I think the same is true in our ministries, professional and otherwise. I have had colleagues in other ministries make the same comment as the grieving family member: “I don’t know how you do this day after day.” At the same time, I have to appreciate that I don’t know how they do what they do, either. It’s been a long time since God called me to parish ministry, and while God might call me to that yet (as I often remind candidates for ordination and others exploring vocation, the question isn’t just, “What is God calling me to,” but “What is God calling me to now?”), I can’t assume that I know how I would fare. I have been in parish ministry, a long time ago in a setting far, far away. I have clear memories of committee meetings where little seemed to happen, meetings where I found myself silently clawing at the arms of my chair. At the same time, I came to realize that those meetings were important in the life of the parish for the structural maintenance of the community all out of proportion to their “demonstrable outcomes.” For all the fulfillment we specialists find in “serving at the point of need” (not to mention excitement; I have often said that chaplains are the “adrenaline-junkies” of the clergy), the life of the Church, and the heart of the life of the individual Christian, is centered in the parish; and I appreciate my colleagues who have the special gifts to work in parishes well.

The lessons for this week, the Fifth after Epiphany, are about vocation. We hear of Isaiah’s call as “a man of unclean lips, in a people of unclean lips;” of Paul’s call “last of all, as one untimely born;” and of Peter’s call as “a sinful man.” Each of them carried out a special ministry, and carried it out for the remainder of their lives; but none of them could have done so without that call. Because of their vocations, they were able to provide special ministries, calling God’s people to hope in the face of great doubt and great grief. From their own words we hear it: it wasn’t their personal qualities or histories that sustained them. They simply did what they were called to do. They responded in the words Isaiah stated explicitly: “Here I am. Send me.”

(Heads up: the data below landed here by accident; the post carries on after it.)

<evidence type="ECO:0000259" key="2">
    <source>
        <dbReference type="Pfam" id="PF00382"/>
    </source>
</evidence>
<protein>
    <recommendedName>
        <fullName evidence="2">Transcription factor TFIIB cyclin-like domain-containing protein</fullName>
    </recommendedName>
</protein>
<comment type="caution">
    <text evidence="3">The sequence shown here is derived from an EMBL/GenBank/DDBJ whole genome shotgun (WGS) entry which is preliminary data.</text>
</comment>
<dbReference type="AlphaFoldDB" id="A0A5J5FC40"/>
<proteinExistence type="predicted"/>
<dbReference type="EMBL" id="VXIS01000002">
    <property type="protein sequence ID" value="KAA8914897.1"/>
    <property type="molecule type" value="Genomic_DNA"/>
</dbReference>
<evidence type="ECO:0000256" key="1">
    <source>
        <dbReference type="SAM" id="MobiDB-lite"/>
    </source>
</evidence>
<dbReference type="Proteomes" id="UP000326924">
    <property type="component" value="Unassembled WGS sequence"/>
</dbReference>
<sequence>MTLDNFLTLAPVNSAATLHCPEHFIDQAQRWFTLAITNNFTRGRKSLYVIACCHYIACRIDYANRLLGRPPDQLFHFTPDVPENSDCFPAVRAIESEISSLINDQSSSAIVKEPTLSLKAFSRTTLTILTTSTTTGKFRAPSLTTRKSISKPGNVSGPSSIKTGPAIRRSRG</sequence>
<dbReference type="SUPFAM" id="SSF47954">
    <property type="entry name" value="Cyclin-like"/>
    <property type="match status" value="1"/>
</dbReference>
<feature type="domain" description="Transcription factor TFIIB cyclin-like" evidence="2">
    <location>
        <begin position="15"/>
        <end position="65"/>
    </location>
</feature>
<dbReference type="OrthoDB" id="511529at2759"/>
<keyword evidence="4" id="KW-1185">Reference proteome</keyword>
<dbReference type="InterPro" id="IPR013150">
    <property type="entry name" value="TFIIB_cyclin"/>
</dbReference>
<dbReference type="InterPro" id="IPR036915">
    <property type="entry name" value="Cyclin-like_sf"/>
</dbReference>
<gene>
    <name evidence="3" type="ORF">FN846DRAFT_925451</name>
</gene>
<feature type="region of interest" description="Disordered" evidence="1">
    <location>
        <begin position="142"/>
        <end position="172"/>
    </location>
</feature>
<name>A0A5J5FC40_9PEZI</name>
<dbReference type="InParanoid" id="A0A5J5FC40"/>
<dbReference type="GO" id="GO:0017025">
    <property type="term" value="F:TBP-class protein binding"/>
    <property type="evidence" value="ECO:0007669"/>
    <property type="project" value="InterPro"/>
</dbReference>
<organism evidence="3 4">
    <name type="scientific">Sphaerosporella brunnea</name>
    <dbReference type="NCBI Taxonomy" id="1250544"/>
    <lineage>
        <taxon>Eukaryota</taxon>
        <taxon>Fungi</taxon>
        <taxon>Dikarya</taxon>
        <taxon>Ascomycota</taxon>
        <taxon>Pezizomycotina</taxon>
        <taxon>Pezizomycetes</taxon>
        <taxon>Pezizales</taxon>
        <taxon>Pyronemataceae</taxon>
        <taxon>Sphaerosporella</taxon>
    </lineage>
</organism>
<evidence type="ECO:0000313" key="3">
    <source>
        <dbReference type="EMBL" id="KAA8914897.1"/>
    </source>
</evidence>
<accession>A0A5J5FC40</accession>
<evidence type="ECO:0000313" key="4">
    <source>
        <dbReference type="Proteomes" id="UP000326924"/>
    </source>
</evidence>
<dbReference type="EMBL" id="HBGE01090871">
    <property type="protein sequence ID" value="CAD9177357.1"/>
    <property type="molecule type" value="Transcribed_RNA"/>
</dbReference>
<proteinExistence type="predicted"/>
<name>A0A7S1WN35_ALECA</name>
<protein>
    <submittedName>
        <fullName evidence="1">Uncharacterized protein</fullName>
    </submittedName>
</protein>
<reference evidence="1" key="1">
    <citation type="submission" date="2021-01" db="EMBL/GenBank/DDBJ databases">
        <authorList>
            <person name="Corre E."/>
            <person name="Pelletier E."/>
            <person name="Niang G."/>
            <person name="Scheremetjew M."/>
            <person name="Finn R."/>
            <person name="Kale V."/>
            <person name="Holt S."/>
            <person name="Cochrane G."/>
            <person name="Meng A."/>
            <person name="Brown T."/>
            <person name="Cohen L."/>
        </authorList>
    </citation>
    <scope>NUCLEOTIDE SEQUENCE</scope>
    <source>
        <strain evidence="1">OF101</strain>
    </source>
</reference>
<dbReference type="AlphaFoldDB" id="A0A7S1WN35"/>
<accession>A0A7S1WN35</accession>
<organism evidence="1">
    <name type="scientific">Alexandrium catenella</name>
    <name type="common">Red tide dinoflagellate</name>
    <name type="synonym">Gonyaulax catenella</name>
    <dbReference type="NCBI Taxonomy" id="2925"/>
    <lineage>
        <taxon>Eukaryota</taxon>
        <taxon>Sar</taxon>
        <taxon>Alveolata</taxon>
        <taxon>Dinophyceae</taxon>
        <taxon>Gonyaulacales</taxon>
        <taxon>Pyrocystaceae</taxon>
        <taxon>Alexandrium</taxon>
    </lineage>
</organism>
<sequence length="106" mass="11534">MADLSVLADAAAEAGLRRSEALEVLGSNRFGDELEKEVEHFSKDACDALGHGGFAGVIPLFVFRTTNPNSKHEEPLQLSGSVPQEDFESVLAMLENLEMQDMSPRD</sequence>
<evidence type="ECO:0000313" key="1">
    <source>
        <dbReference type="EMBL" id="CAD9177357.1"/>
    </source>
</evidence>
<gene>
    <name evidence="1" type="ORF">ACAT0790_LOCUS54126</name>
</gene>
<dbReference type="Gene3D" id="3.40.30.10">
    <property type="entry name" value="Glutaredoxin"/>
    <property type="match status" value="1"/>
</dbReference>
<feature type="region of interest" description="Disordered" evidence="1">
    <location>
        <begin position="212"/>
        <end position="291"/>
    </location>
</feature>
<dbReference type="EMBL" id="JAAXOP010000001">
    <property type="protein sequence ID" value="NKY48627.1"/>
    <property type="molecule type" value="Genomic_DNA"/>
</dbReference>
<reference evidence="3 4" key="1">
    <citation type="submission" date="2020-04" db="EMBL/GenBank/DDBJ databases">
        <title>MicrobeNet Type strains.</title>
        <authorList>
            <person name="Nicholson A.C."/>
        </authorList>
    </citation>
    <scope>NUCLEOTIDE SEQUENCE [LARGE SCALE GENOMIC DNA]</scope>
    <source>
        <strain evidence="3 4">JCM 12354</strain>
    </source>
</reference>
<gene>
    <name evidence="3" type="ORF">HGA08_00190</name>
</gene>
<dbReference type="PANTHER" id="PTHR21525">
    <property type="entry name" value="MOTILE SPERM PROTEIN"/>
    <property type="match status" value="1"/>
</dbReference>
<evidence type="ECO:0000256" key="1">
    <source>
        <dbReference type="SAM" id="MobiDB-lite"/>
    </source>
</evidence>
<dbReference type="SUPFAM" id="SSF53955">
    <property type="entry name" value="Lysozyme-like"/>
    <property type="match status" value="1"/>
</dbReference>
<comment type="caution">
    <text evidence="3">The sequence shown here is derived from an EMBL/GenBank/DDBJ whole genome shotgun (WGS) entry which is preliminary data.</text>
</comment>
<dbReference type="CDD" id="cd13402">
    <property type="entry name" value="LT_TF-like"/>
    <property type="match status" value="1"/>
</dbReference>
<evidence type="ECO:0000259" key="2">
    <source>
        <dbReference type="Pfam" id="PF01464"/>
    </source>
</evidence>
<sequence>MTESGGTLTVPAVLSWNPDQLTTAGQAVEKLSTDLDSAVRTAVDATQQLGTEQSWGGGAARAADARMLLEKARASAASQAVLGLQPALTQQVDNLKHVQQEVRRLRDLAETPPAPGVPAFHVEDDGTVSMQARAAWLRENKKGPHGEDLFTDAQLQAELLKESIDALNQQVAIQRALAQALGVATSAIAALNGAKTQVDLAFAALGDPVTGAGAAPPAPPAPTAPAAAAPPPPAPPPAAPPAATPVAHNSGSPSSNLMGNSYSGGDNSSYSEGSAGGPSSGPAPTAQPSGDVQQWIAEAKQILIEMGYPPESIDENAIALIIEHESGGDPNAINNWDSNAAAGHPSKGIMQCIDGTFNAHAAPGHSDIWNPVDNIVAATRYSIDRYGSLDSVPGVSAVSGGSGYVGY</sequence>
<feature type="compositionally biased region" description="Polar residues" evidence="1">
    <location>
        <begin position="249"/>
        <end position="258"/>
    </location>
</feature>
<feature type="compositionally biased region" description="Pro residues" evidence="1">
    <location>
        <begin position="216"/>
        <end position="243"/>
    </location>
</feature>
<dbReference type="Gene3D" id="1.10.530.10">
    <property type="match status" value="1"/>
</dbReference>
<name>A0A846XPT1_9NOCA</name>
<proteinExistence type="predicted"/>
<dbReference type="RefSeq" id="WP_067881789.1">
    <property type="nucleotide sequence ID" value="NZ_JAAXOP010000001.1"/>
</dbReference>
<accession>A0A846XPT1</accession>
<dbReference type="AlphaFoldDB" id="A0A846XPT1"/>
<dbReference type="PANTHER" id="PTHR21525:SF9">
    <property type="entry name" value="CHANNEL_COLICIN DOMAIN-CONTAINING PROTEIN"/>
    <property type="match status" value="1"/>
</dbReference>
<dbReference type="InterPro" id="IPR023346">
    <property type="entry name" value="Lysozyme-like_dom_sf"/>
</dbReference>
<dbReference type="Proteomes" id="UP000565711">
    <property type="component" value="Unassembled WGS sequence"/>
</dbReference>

There is in this world more than enough challenge and grief to go around. We are called to minister in one way or another in the face of – indeed, in the midst of – all of that challenge and grief. And if each of us sees in the ministries of others aspects that might be difficult, in fact others will see similar difficulties in ours. We are best able to minister day after day when we discover where we are called. Personal qualities and histories may in fact contribute to that discernment. On the other hand, if we pursue lives to which we are not called, we will not last eighteen years, or even eighteen months; and it may be burnout that shows us we are mistaken.

I have heard this in a hospital hall, from someone frightened of his own grief, but each of us in ministry and in service may well hear the same comment: “I don’t know how you do this day after day.” We may think about our gifts and skills, about our histories and our circumstances, for all of those may make their contribution. At bottom, though, the most important answer is a matter of vocation. One way or another, each of us experienced a call, a sense of vocation, for this ministry in this circumstance; and the most important reason that each of us can live and serve in this ministry is simply that on one way or another we answered: “Here am I. Send me.”

The Rev. Marshall Scott is a chaplain in the Saint Luke’s Health System, a ministry of the Diocese of West Missouri. A past president of the Assembly of Episcopal Healthcare Chaplains, and an associate of the Order of the Holy Cross, he keeps the blog Episcopal Chaplain at the Bedside.